Time: approximately 2 hours.
Objectives: Students will achieve a better understanding of the short story “Indian Camp” by Ernest Hemingway through learning literary devices and terms (e.g., imagery, symbolism, protagonist, antagonist, setting) used for analyzing stories. They will also learn how to analyze the relationship between characters, and events in the story using these literary devices.
Reading Strategies: Students will make predictions based on the title; draw conclusions and make generalizations about what they have read by utilizing background knowledge, looking for the main ideas, making notes, highlighting or underlining specific information, and by answering questions. They will learn new vocabulary through inference, highlighting unknown words, using the dictionary, and graphic organizer for assistance.
I. Pre-Reading Activities
Background information for students
Directions: Review these points prior to reading to help students make connections to the story:
“Many of Hemingway’s stories feature the semi-autobiographical character Nick Adams, a child in this story. A few months prior to writing Indian Camp, Hemingway’s wife Hadley was pregnant. She went into labor while traveling. It isn’t clear whether Hemingway was with her during the actual birth. Biographer Kenneth Lynn states, “Hemingway likely was terrified Hadley would not survive the birth, and he became “beside himself with fear … about the extent of her suffering and swamped by a sense of helplessness at the realization that he would probably arrive too late to be of assistance to her.” Lynn believes that this experience with his wife was the inspiration for Indian Camp.”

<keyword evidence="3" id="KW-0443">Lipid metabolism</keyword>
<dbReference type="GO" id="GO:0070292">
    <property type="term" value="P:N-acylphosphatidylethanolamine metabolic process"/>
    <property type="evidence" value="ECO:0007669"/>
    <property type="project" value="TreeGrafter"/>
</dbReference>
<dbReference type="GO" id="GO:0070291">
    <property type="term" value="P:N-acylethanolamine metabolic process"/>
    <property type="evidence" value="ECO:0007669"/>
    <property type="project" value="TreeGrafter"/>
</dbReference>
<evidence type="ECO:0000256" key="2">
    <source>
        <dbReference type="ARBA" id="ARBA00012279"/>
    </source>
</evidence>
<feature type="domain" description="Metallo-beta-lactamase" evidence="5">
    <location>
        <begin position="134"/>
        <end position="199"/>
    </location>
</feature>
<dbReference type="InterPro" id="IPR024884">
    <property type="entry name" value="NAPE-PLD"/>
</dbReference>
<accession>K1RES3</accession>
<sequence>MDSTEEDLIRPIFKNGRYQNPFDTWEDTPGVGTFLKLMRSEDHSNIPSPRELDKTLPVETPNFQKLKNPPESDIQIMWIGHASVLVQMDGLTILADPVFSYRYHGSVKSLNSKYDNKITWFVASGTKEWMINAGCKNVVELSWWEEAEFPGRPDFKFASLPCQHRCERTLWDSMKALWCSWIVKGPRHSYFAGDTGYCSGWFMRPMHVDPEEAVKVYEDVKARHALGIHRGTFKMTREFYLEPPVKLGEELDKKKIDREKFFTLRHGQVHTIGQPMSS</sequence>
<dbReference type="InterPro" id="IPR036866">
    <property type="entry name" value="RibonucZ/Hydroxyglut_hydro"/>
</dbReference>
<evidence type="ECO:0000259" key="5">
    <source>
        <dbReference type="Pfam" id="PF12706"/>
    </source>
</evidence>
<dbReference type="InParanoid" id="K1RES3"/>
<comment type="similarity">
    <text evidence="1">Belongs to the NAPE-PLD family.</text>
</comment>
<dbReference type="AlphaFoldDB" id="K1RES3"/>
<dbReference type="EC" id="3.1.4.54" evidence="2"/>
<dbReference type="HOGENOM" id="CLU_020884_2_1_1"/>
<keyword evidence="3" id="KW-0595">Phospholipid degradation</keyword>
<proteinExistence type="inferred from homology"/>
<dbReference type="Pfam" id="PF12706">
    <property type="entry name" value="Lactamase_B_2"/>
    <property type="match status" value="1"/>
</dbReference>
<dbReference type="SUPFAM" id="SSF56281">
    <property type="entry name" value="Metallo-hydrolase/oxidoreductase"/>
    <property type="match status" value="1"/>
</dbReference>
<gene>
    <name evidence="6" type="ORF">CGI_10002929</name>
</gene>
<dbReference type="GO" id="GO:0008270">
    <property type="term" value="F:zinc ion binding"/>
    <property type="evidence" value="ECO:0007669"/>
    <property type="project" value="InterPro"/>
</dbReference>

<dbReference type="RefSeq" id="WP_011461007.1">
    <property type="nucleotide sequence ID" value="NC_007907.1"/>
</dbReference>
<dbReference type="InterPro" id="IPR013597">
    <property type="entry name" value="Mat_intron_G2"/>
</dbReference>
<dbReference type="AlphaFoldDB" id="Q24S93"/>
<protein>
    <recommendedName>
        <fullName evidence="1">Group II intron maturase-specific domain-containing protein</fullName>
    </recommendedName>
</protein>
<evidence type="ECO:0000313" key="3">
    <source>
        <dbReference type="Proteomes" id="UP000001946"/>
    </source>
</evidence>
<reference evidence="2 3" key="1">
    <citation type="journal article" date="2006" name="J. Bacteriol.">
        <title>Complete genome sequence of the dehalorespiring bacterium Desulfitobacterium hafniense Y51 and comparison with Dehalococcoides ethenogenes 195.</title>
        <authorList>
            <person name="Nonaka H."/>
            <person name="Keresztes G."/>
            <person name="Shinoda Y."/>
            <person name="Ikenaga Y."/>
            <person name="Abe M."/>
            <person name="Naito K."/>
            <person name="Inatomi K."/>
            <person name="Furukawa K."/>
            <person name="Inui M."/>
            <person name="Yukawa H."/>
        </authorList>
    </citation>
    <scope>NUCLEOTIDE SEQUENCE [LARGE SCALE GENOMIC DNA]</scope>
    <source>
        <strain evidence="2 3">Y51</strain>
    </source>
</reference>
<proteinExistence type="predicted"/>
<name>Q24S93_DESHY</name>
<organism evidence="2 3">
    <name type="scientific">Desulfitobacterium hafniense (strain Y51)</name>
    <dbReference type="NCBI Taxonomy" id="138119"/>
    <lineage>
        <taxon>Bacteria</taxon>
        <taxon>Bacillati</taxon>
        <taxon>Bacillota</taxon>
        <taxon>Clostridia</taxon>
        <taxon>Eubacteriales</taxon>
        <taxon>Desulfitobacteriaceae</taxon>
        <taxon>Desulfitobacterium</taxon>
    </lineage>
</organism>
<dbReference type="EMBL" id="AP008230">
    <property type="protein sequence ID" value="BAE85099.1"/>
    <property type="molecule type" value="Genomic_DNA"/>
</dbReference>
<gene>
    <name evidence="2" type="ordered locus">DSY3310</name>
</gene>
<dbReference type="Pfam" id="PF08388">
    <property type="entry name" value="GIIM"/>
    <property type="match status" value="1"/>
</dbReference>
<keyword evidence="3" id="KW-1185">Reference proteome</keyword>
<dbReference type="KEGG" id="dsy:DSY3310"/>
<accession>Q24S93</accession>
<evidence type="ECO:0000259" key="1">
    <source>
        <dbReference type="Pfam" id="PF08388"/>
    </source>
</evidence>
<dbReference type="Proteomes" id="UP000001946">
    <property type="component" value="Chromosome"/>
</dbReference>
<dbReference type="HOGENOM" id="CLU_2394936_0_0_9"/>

Source: Ernest Hemingway: Wikipedia
Directions: Review the following terms from the handout Components for Literary Analysis with students. These are excerpts that pertain to questions in this lesson plan for Indian Camp. To see the complete Analysis visit the page.
This is an excellent review of components for analyzing pieces of literature. The terms are handy for helping students understand literary pieces. Depending on the level of your students, you can decide how much you would like them to analyze the stories and poems they read.
Novel, Short Story, or Play
Themes – often explore ideas that are both cross-cultural and deeply rooted in the human condition [e.g., loneliness, coming of age, love, friendship, betrayal].
Character – representation of a person, place, or thing performing traditionally human activities or functions in a work of fiction
• Protagonist – The character the story revolves around.
• Antagonist – A character or force that opposes the protagonist.
• Static character – A character that remains the same.
• Dynamic character – A character that changes in some important way.
• Characterization – The choices an author makes to reveal a character’s personality, such as appearance, actions, dialogue, and motivations.
Point of View – pertains to who tells the story and how it is told. The point of view of a story can sometimes indirectly establish the author’s intentions.
• Narrator – The person telling the story who may or may not be a character in the story.
• First-person – Narrator participates in action but sometimes has limited knowledge/vision.
Setting – the place or location of the action. The setting provides the historical and cultural context for characters. It often can symbolize the emotional state of characters.